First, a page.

Building an ImageJ Macro for Batch Processing of Images from Imaging Well Plates

Once you’ve imaged your well plates using a high content microscope, you’ll have a huge collections of images to process. ImageJ is a great tool for processing images, but when you have too many images to count, it can be extremely time consuming to process them manually. This blog post outlines a simple process for converting your image processing workflow into an automated macro that will process all the images in your well plate the same way, so you can get the analysis and interpretation of your results without the headache of manually processing thousands of images. In this blog post, you will learn how to use create an ImageJ macro that will use thresholding to detect cells in an image, and measure the area, intensity, and shape characteristics of each nucleus. It will output a data table with the measurements for each nucleus detected in a set of images from a well plate.

Step 1. Open one of the images from your image set

For this tutorial, we will be thresholding and analyzing the nuclear channel of HeLa cells, to count the number of cells and measure the area, mean intensity, and shape of each nucleus. A sample of an image of HeLa cells is available built-in to ImageJ, just click File > Open Samples > HeLa cells, and split the channels to leave the nuclear channel (channel 3).

Step 2. Record Macro Steps to be Performed on Each Image

ImageJ comes with a built in tool for recording the steps you perform on an image into the ImageJ macro language. This is a convenient way to grab the actions you take so that they can be incorporated into a batch macro. To open the Macro recorder, click on the Plugins menu item > Macros > Record…

(click to enlarge)

The Macro recorder window will appear. When this window is showing, any actions you take in ImageJ will be converted into macro code. This is very useful when creating a macro, as you can perform ImageJ functions manually, and the resulting macro code will be given to you. Then with slight modifications, the recorded code can be applied to large numbers of images.

Now we are ready to record the macro. The first step will be to threshold the image. To open the Thresholding dialog, click the Image menu then select Adjust > Threshold (or pressing Ctrl+Shift+T). The Thresholding dialog will pop up. Since we are automating analysis, we want to select an automatic thresholding method. For this image set, the RenyiEntropy method works well. Make sure “Dark background” is selected, or else you will threshold the background instead of the foreground.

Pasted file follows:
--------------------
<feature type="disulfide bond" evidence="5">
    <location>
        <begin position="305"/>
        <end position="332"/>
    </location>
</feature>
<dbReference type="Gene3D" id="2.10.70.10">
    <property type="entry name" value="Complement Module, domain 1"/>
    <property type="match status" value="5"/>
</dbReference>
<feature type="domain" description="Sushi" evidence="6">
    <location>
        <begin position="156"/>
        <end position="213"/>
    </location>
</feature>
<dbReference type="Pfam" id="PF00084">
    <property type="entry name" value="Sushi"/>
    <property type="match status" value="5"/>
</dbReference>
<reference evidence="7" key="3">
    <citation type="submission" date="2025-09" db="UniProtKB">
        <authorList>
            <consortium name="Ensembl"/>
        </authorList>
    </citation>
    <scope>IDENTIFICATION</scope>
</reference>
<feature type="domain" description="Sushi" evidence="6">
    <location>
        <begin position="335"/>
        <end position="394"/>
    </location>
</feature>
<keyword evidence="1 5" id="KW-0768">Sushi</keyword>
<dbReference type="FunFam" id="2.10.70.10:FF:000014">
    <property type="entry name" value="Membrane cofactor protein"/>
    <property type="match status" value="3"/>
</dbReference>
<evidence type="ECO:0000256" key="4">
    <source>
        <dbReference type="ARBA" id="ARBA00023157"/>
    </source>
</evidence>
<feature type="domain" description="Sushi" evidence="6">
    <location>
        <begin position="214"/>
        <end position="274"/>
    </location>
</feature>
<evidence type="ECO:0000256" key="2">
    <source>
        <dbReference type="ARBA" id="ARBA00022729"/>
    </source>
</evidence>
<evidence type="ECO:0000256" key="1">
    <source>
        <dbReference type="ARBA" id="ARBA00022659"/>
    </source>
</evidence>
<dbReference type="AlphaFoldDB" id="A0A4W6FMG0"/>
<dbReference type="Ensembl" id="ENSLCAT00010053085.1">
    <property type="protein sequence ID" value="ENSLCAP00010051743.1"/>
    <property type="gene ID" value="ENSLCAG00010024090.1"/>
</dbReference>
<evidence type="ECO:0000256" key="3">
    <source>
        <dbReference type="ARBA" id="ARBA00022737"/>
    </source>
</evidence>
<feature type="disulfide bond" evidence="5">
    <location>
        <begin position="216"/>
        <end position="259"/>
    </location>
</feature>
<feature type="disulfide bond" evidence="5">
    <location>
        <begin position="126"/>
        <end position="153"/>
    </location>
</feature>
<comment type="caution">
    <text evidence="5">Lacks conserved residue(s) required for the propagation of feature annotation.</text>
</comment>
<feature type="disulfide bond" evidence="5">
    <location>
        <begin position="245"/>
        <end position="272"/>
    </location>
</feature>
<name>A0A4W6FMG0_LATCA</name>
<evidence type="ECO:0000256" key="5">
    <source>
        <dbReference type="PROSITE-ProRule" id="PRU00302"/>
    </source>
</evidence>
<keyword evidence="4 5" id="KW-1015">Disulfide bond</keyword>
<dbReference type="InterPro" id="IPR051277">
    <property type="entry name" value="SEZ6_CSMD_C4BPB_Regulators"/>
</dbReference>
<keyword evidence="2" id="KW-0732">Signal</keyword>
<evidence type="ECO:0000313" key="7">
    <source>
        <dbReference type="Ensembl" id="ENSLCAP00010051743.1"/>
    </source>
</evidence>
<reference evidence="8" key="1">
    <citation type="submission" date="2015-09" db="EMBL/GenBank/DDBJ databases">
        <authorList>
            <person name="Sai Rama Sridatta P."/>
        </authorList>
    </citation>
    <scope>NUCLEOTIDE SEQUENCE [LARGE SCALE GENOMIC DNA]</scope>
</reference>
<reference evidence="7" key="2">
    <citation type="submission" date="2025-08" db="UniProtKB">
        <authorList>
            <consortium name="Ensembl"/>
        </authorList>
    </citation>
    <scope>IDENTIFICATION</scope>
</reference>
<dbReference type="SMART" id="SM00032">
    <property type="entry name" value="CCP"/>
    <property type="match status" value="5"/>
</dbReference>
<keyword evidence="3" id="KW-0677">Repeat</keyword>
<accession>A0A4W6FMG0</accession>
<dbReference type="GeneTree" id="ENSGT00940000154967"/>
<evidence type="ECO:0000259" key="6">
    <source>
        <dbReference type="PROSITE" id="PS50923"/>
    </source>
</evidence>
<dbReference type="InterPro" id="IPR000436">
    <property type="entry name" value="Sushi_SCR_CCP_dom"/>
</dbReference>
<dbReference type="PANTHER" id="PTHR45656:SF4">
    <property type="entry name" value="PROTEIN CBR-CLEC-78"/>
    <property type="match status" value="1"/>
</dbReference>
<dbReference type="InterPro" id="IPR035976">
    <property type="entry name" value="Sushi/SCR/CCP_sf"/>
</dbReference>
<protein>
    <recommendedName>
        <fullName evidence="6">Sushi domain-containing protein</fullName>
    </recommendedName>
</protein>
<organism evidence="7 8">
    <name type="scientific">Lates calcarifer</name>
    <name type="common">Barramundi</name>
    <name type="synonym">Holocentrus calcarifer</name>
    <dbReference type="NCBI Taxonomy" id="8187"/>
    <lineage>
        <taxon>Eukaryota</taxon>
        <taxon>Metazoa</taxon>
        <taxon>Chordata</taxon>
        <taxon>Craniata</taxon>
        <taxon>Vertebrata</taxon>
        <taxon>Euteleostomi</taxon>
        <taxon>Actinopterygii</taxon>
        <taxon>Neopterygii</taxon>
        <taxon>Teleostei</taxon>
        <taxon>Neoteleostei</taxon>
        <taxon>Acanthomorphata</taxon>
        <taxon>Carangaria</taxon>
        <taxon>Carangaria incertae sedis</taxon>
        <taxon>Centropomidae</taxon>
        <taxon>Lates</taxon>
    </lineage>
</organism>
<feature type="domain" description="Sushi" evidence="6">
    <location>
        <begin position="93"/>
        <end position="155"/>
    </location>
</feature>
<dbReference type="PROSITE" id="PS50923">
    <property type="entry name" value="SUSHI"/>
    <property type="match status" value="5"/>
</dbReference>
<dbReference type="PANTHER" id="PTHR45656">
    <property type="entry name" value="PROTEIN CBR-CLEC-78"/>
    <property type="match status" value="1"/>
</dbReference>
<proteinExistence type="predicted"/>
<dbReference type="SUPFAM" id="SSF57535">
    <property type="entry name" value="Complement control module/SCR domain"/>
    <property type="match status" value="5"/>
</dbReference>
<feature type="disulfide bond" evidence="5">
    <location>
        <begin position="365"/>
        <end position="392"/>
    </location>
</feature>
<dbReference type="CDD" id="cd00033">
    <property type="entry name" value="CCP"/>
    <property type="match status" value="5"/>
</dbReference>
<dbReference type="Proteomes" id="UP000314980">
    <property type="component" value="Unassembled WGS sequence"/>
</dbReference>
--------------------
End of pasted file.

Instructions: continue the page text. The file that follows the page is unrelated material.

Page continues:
The Thresholding dialog and resulting thresholded image in ImageJ (click to enlarge image)

Next we need to select the measurements we want to obtain from the particles. On the ImageJ menu, select Analyze > Set Measurements. The Set Measurements dialog will pop up. Select Area, Mean gray value, Perimeter, and Shape descriptors (for circularity measurement). Also select Limit to threshold, otherwise ImageJ will calculate this measurements on the whole image instead of the thresholded areas, which is not what we want to do. Select OK.

The next step is to use the Analyze Particles function in ImageJ to detect the cells and measure their characteristics. Click the Analyze menu, and then select Analyze Particles. The Analyze Particles dialog will pop up. For the size parameter, enter in 1.00-Infinity. We enter 1 um² as the lower limit, that way we will eliminate any specks of dust that show up in the image. Select “Display results” since we want to save the results to the results table after analysis. Click OK. The results table will pop up, showing you 4 rows, one row for each cell detected.

(click to enlarge)

Now take a look at the Macro recording window. You should see several lines of code, corresponding to all the actions you’ve taken in ImageJ so far. Your code should look like this:

//run("Threshold...");
setAutoThreshold("RenyiEntropy dark");
run("Set Measurements...", "area mean perimeter shape limit redirect=None decimal=4");
run("Analyze Particles...");
run("Analyze Particles...", "size=1-Infinity circularity=0-1.00 display");

The first line is commented out (everything on a line “//” in ImageJ code is ignored, known as a comment), since that line would show the Threshold dialog box, and we want to set the threshold automatically, not show the dialog box for user input. Also notice that there are 2 lines which show the run(“Analyze Particles…”) command. The first line where this appears is not necessary, since that line will show the dialog box for the Analyze Particles window, so you can delete that line, since for automating the analysis of a whole plate, we don’t want to show the Analyze Particles dialog for every image. The second line actually calls the Analyze Particles command and gives it the parameters needed to execute the function, this is the line we need.

Step 3. Create the Macro

Now we are ready to get to the coding. To create a new macro, on the ImageJ menu, click Plugins > New > Macro. The Macro code box will pop up.

First, we will create a function to execute the steps we just recorded. We will call the function “processImage” and it will contain the lines that were recorded using the macro recorder.